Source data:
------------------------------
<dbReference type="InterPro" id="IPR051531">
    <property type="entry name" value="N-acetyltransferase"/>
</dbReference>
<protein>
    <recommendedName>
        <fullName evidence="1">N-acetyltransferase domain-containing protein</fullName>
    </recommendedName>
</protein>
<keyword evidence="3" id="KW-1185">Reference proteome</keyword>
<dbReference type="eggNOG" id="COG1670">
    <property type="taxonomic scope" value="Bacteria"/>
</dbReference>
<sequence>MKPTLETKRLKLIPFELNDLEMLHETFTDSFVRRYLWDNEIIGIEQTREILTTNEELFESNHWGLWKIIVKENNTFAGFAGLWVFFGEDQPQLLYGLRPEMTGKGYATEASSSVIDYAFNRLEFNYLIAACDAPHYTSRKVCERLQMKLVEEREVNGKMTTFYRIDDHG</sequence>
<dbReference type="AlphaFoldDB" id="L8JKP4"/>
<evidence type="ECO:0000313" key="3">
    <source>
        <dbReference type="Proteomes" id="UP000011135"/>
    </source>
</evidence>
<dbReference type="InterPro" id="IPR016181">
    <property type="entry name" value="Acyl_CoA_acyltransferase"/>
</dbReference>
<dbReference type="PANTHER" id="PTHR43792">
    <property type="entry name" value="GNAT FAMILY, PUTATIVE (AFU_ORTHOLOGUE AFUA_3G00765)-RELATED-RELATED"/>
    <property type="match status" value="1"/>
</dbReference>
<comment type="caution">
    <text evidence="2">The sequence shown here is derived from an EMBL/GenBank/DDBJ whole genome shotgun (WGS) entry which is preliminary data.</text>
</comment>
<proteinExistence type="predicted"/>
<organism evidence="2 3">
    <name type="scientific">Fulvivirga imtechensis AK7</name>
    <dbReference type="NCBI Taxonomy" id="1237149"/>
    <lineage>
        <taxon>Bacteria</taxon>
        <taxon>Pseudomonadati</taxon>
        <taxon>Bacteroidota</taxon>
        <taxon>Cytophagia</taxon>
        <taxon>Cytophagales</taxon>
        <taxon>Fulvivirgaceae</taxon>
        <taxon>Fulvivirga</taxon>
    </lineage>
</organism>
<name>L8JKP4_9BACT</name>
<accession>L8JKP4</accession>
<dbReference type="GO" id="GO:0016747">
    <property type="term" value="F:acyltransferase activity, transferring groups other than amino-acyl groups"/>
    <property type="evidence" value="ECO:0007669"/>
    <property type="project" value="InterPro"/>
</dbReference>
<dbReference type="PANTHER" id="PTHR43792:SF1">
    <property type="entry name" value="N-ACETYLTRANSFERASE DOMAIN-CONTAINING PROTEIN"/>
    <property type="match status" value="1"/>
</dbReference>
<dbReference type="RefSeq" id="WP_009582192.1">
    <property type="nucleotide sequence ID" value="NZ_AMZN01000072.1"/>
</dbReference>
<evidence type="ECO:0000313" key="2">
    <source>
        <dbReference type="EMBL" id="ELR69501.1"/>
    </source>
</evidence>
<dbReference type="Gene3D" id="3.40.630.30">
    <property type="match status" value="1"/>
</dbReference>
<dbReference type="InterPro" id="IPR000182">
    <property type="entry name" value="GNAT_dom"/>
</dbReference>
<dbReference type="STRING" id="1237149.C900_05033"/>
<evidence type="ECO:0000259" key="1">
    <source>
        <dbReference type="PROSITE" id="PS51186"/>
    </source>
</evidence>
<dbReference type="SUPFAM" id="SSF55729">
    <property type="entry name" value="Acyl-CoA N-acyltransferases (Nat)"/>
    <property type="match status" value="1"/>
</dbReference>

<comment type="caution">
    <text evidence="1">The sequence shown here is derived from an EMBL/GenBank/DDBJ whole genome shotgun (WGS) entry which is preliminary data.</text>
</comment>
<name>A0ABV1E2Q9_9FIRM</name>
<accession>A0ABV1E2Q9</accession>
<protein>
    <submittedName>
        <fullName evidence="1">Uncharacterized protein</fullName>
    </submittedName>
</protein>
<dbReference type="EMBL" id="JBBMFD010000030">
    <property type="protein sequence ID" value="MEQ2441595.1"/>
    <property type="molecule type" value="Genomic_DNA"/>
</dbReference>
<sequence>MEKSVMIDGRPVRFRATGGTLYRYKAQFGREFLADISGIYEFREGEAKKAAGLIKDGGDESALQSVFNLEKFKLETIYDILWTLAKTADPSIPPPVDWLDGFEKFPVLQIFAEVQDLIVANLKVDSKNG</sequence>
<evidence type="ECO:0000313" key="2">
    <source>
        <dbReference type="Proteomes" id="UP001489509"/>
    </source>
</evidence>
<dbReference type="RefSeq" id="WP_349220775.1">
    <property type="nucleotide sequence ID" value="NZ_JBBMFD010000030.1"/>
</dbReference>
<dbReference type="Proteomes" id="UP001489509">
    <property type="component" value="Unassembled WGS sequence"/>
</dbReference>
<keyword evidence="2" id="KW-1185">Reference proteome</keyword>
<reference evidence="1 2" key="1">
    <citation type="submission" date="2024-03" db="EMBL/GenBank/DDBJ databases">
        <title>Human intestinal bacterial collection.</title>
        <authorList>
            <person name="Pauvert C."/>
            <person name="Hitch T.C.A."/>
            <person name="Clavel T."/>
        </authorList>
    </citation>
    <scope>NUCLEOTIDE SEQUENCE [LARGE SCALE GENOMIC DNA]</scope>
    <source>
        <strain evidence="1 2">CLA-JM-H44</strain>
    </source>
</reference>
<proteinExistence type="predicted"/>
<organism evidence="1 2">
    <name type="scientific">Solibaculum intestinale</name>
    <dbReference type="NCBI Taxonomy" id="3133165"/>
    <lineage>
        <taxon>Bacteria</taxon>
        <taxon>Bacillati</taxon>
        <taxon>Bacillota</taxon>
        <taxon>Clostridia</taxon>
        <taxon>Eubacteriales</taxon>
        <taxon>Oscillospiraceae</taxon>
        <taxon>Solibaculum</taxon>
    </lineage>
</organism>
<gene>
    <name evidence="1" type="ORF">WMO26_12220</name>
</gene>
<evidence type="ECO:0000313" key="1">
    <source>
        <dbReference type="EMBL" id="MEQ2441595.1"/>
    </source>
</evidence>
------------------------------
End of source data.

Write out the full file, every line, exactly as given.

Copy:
<dbReference type="InterPro" id="IPR051531">
    <property type="entry name" value="N-acetyltransferase"/>
</dbReference>
<protein>
    <recommendedName>
        <fullName evidence="1">N-acetyltransferase domain-containing protein</fullName>
    </recommendedName>
</protein>
<keyword evidence="3" id="KW-1185">Reference proteome</keyword>
<dbReference type="eggNOG" id="COG1670">
    <property type="taxonomic scope" value="Bacteria"/>
</dbReference>
<sequence>MKPTLETKRLKLIPFELNDLEMLHETFTDSFVRRYLWDNEIIGIEQTREILTTNEELFESNHWGLWKIIVKENNTFAGFAGLWVFFGEDQPQLLYGLRPEMTGKGYATEASSSVIDYAFNRLEFNYLIAACDAPHYTSRKVCERLQMKLVEEREVNGKMTTFYRIDDHG</sequence>
<dbReference type="AlphaFoldDB" id="L8JKP4"/>
<evidence type="ECO:0000313" key="3">
    <source>
        <dbReference type="Proteomes" id="UP000011135"/>
    </source>
</evidence>
<dbReference type="InterPro" id="IPR016181">
    <property type="entry name" value="Acyl_CoA_acyltransferase"/>
</dbReference>
<dbReference type="PANTHER" id="PTHR43792">
    <property type="entry name" value="GNAT FAMILY, PUTATIVE (AFU_ORTHOLOGUE AFUA_3G00765)-RELATED-RELATED"/>
    <property type="match status" value="1"/>
</dbReference>
<comment type="caution">
    <text evidence="2">The sequence shown here is derived from an EMBL/GenBank/DDBJ whole genome shotgun (WGS) entry which is preliminary data.</text>
</comment>
<proteinExistence type="predicted"/>
<organism evidence="2 3">
    <name type="scientific">Fulvivirga imtechensis AK7</name>
    <dbReference type="NCBI Taxonomy" id="1237149"/>
    <lineage>
        <taxon>Bacteria</taxon>
        <taxon>Pseudomonadati</taxon>
        <taxon>Bacteroidota</taxon>
        <taxon>Cytophagia</taxon>
        <taxon>Cytophagales</taxon>
        <taxon>Fulvivirgaceae</taxon>
        <taxon>Fulvivirga</taxon>
    </lineage>
</organism>
<name>L8JKP4_9BACT</name>
<accession>L8JKP4</accession>
<dbReference type="GO" id="GO:0016747">
    <property type="term" value="F:acyltransferase activity, transferring groups other than amino-acyl groups"/>
    <property type="evidence" value="ECO:0007669"/>
    <property type="project" value="InterPro"/>
</dbReference>
<dbReference type="PANTHER" id="PTHR43792:SF1">
    <property type="entry name" value="N-ACETYLTRANSFERASE DOMAIN-CONTAINING PROTEIN"/>
    <property type="match status" value="1"/>
</dbReference>
<dbReference type="RefSeq" id="WP_009582192.1">
    <property type="nucleotide sequence ID" value="NZ_AMZN01000072.1"/>
</dbReference>
<evidence type="ECO:0000313" key="2">
    <source>
        <dbReference type="EMBL" id="ELR69501.1"/>
    </source>
</evidence>
<dbReference type="Gene3D" id="3.40.630.30">
    <property type="match status" value="1"/>
</dbReference>
<dbReference type="InterPro" id="IPR000182">
    <property type="entry name" value="GNAT_dom"/>
</dbReference>
<dbReference type="STRING" id="1237149.C900_05033"/>
<evidence type="ECO:0000259" key="1">
    <source>
        <dbReference type="PROSITE" id="PS51186"/>
    </source>
</evidence>
<dbReference type="SUPFAM" id="SSF55729">
    <property type="entry name" value="Acyl-CoA N-acyltransferases (Nat)"/>
    <property type="match status" value="1"/>
</dbReference>

<comment type="caution">
    <text evidence="1">The sequence shown here is derived from an EMBL/GenBank/DDBJ whole genome shotgun (WGS) entry which is preliminary data.</text>
</comment>
<name>A0ABV1E2Q9_9FIRM</name>
<accession>A0ABV1E2Q9</accession>
<protein>
    <submittedName>
        <fullName evidence="1">Uncharacterized protein</fullName>
    </submittedName>
</protein>
<dbReference type="EMBL" id="JBBMFD010000030">
    <property type="protein sequence ID" value="MEQ2441595.1"/>
    <property type="molecule type" value="Genomic_DNA"/>
</dbReference>
<sequence>MEKSVMIDGRPVRFRATGGTLYRYKAQFGREFLADISGIYEFREGEAKKAAGLIKDGGDESALQSVFNLEKFKLETIYDILWTLAKTADPSIPPPVDWLDGFEKFPVLQIFAEVQDLIVANLKVDSKNG</sequence>
<evidence type="ECO:0000313" key="2">
    <source>
        <dbReference type="Proteomes" id="UP001489509"/>
    </source>
</evidence>
<dbReference type="RefSeq" id="WP_349220775.1">
    <property type="nucleotide sequence ID" value="NZ_JBBMFD010000030.1"/>
</dbReference>
<dbReference type="Proteomes" id="UP001489509">
    <property type="component" value="Unassembled WGS sequence"/>
</dbReference>
<keyword evidence="2" id="KW-1185">Reference proteome</keyword>
<reference evidence="1 2" key="1">
    <citation type="submission" date="2024-03" db="EMBL/GenBank/DDBJ databases">
        <title>Human intestinal bacterial collection.</title>
        <authorList>
            <person name="Pauvert C."/>
            <person name="Hitch T.C.A."/>
            <person name="Clavel T."/>
        </authorList>
    </citation>
    <scope>NUCLEOTIDE SEQUENCE [LARGE SCALE GENOMIC DNA]</scope>
    <source>
        <strain evidence="1 2">CLA-JM-H44</strain>
    </source>
</reference>
<proteinExistence type="predicted"/>
<organism evidence="1 2">
    <name type="scientific">Solibaculum intestinale</name>
    <dbReference type="NCBI Taxonomy" id="3133165"/>
    <lineage>
        <taxon>Bacteria</taxon>
        <taxon>Bacillati</taxon>
        <taxon>Bacillota</taxon>
        <taxon>Clostridia</taxon>
        <taxon>Eubacteriales</taxon>
        <taxon>Oscillospiraceae</taxon>
        <taxon>Solibaculum</taxon>
    </lineage>
</organism>
<gene>
    <name evidence="1" type="ORF">WMO26_12220</name>
</gene>
<evidence type="ECO:0000313" key="1">
    <source>
        <dbReference type="EMBL" id="MEQ2441595.1"/>
    </source>
</evidence>